An experience of joy and happiness at age one, an encounter of warm and fuzzy human interaction at two, an exciting episode of smiles and laughter at three is equally influential to future development, but the end result contrasts sharply to that moulded by experiences that are polar opposites; we fight, flight or freeze in completely different ways. Whatever choices we make are based on what's already happened. If different things had happened to us, if we had experienced the world around us differently, particularly during our early formative years when our brains were a blank canvas and at their most malleable, then we would be making altogether different choices. I was recently reading about two brothers. One was a convicted serial murderer; the other a successful professional with a house and family leading a fulfilling life. The contrasting life path was well explained by their different upbringing. The one that had killed people had endured suffering and torment through neglect and abuse as a small child; the brother able to lead a happy life had been nurtured with love, care and attention.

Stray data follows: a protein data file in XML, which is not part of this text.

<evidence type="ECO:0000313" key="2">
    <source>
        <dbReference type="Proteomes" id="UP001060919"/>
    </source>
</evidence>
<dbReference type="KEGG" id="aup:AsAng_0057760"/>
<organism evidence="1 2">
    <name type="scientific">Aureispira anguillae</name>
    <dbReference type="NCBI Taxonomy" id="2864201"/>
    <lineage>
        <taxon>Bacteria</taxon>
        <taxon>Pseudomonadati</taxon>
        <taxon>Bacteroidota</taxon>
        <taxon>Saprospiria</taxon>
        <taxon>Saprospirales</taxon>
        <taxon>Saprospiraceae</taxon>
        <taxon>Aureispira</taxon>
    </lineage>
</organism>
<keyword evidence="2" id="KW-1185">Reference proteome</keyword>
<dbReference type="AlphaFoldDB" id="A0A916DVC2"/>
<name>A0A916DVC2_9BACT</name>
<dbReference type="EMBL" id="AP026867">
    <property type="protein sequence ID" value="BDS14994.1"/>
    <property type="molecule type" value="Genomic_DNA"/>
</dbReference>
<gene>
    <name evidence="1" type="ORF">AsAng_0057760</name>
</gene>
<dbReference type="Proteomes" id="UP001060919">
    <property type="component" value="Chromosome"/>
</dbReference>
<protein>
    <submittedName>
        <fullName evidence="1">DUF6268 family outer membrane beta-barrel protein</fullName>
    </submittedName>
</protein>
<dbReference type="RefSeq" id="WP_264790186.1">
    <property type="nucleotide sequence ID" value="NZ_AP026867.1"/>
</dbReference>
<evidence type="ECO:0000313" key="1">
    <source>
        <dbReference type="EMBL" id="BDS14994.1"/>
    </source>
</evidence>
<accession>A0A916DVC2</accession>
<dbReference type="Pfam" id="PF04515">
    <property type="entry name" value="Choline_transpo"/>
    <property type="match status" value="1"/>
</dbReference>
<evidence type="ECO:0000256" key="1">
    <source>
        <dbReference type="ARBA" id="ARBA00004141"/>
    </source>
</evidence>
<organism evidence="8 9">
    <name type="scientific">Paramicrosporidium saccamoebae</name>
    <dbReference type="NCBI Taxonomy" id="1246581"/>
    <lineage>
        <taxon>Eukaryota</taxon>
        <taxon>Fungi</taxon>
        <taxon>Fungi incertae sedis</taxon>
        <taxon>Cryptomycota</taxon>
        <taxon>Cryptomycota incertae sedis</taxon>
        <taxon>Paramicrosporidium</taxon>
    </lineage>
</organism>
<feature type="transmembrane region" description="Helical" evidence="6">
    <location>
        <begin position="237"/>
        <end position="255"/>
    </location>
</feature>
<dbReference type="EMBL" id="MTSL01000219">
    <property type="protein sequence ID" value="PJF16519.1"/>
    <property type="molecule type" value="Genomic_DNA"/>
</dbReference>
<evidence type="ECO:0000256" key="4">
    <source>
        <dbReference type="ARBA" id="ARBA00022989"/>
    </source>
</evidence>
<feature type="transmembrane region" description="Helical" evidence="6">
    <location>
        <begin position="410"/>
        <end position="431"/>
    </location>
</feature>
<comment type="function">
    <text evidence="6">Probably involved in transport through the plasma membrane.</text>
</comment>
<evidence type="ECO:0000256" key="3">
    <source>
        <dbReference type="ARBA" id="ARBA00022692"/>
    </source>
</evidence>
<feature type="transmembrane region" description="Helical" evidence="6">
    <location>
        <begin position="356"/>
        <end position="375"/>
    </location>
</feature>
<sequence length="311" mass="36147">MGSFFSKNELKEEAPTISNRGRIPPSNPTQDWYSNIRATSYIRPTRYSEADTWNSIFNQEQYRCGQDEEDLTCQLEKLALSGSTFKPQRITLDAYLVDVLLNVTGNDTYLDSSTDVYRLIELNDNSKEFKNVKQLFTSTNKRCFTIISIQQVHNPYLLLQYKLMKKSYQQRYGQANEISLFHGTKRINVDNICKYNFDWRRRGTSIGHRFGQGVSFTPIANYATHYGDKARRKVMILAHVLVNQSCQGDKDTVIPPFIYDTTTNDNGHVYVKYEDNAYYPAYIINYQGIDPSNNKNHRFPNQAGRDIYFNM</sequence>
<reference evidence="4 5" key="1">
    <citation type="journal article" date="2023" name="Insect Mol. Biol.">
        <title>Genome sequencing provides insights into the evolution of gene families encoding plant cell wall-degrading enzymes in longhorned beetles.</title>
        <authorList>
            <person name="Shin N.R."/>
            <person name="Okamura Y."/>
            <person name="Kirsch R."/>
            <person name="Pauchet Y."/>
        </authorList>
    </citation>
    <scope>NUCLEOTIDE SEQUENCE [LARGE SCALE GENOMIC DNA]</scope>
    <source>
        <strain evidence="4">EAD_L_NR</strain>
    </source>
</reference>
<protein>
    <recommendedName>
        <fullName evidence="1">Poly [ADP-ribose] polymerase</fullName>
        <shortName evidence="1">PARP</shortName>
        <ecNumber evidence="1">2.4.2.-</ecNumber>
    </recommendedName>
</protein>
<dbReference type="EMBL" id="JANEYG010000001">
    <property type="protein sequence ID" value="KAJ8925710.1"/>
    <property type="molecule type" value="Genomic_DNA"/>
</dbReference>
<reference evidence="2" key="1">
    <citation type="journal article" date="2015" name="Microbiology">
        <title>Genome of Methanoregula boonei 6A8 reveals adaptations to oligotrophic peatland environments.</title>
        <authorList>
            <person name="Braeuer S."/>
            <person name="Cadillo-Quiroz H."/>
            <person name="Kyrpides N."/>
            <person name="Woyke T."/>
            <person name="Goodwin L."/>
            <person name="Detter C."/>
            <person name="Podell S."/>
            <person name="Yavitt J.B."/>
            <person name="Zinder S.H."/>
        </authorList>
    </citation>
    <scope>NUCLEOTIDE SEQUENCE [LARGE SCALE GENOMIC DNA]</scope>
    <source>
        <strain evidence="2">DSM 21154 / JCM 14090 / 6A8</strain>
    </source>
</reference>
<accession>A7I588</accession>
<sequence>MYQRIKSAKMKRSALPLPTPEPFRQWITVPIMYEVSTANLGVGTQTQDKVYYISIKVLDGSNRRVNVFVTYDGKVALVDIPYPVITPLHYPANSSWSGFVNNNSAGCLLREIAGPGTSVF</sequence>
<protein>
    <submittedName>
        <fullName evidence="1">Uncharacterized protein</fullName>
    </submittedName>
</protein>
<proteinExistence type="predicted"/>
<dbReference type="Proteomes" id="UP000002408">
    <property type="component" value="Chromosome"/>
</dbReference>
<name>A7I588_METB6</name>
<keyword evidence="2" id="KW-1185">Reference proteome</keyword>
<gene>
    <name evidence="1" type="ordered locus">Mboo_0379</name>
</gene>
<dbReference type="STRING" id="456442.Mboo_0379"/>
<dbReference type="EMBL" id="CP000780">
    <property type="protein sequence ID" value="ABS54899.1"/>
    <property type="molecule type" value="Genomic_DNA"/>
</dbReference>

We are the result of our development and everything that happens to us, physically and mentally, is the outcome of infinitely many moving parts all working together and influencing each other. We are the sum of the parts of our own internal and intricately-woven entanglement. The cause of many physical ailments that manifest themselves in the body are deeply rooted in the mind through an infinitely complex relationship that is in a continual state of flux. This is a product of the developmental experiences that we have encountered, whether fruitful or traumatic, particularly in early childhood. The body does not forget trauma. The blood blisters that turn into excruciatingly painful ulcers that I have in my mouth and on my tongue, which have been making it virtually impossible to drink or eat over the past few days, are not a random occurrence. They can be traced to psychological trauma from decades back.